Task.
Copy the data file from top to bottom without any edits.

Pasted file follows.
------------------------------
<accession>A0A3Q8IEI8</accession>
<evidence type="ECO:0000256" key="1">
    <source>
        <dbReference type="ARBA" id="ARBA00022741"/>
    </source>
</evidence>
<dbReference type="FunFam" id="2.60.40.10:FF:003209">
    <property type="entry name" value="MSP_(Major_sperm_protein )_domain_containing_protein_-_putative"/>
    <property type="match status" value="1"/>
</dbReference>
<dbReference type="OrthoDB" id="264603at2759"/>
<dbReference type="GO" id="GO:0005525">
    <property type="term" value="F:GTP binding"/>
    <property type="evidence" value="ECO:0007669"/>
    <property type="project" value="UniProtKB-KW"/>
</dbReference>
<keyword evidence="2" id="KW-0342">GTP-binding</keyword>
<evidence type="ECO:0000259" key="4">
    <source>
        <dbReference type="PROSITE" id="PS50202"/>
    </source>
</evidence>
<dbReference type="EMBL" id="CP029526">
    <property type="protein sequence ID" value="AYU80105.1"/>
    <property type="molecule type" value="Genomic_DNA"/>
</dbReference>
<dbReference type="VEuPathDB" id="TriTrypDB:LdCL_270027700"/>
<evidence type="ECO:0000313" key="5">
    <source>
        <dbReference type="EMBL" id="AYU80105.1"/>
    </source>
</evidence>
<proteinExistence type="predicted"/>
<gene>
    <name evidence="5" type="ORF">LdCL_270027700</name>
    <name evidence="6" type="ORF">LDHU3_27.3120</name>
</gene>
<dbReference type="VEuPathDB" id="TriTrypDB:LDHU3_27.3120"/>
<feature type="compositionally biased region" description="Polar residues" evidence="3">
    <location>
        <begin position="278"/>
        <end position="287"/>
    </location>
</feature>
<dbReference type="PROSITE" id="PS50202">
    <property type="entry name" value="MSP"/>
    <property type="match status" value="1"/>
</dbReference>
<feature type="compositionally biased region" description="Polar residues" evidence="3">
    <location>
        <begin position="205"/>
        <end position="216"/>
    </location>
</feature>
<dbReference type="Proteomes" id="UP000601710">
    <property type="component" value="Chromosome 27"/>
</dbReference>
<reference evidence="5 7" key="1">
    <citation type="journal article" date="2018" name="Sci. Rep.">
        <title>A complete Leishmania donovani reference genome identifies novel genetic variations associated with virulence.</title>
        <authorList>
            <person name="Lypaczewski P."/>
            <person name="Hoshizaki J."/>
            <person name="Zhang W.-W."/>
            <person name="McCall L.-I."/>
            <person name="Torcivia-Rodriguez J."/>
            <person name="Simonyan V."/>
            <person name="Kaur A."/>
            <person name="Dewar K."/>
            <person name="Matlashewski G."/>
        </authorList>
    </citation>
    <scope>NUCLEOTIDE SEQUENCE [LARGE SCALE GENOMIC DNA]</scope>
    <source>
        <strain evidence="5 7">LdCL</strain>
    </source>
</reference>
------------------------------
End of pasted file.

<accession>A0A3Q8IEI8</accession>
<evidence type="ECO:0000256" key="1">
    <source>
        <dbReference type="ARBA" id="ARBA00022741"/>
    </source>
</evidence>
<dbReference type="FunFam" id="2.60.40.10:FF:003209">
    <property type="entry name" value="MSP_(Major_sperm_protein )_domain_containing_protein_-_putative"/>
    <property type="match status" value="1"/>
</dbReference>
<dbReference type="OrthoDB" id="264603at2759"/>
<dbReference type="GO" id="GO:0005525">
    <property type="term" value="F:GTP binding"/>
    <property type="evidence" value="ECO:0007669"/>
    <property type="project" value="UniProtKB-KW"/>
</dbReference>
<keyword evidence="2" id="KW-0342">GTP-binding</keyword>
<evidence type="ECO:0000259" key="4">
    <source>
        <dbReference type="PROSITE" id="PS50202"/>
    </source>
</evidence>
<dbReference type="EMBL" id="CP029526">
    <property type="protein sequence ID" value="AYU80105.1"/>
    <property type="molecule type" value="Genomic_DNA"/>
</dbReference>
<dbReference type="VEuPathDB" id="TriTrypDB:LdCL_270027700"/>
<evidence type="ECO:0000313" key="5">
    <source>
        <dbReference type="EMBL" id="AYU80105.1"/>
    </source>
</evidence>
<proteinExistence type="predicted"/>
<gene>
    <name evidence="5" type="ORF">LdCL_270027700</name>
    <name evidence="6" type="ORF">LDHU3_27.3120</name>
</gene>
<dbReference type="VEuPathDB" id="TriTrypDB:LDHU3_27.3120"/>
<feature type="compositionally biased region" description="Polar residues" evidence="3">
    <location>
        <begin position="278"/>
        <end position="287"/>
    </location>
</feature>
<dbReference type="PROSITE" id="PS50202">
    <property type="entry name" value="MSP"/>
    <property type="match status" value="1"/>
</dbReference>
<feature type="compositionally biased region" description="Polar residues" evidence="3">
    <location>
        <begin position="205"/>
        <end position="216"/>
    </location>
</feature>
<dbReference type="Proteomes" id="UP000601710">
    <property type="component" value="Chromosome 27"/>
</dbReference>
<reference evidence="5 7" key="1">
    <citation type="journal article" date="2018" name="Sci. Rep.">
        <title>A complete Leishmania donovani reference genome identifies novel genetic variations associated with virulence.</title>
        <authorList>
            <person name="Lypaczewski P."/>
            <person name="Hoshizaki J."/>
            <person name="Zhang W.-W."/>
            <person name="McCall L.-I."/>
            <person name="Torcivia-Rodriguez J."/>
            <person name="Simonyan V."/>
            <person name="Kaur A."/>
            <person name="Dewar K."/>
            <person name="Matlashewski G."/>
        </authorList>
    </citation>
    <scope>NUCLEOTIDE SEQUENCE [LARGE SCALE GENOMIC DNA]</scope>
    <source>
        <strain evidence="5 7">LdCL</strain>
    </source>
</reference>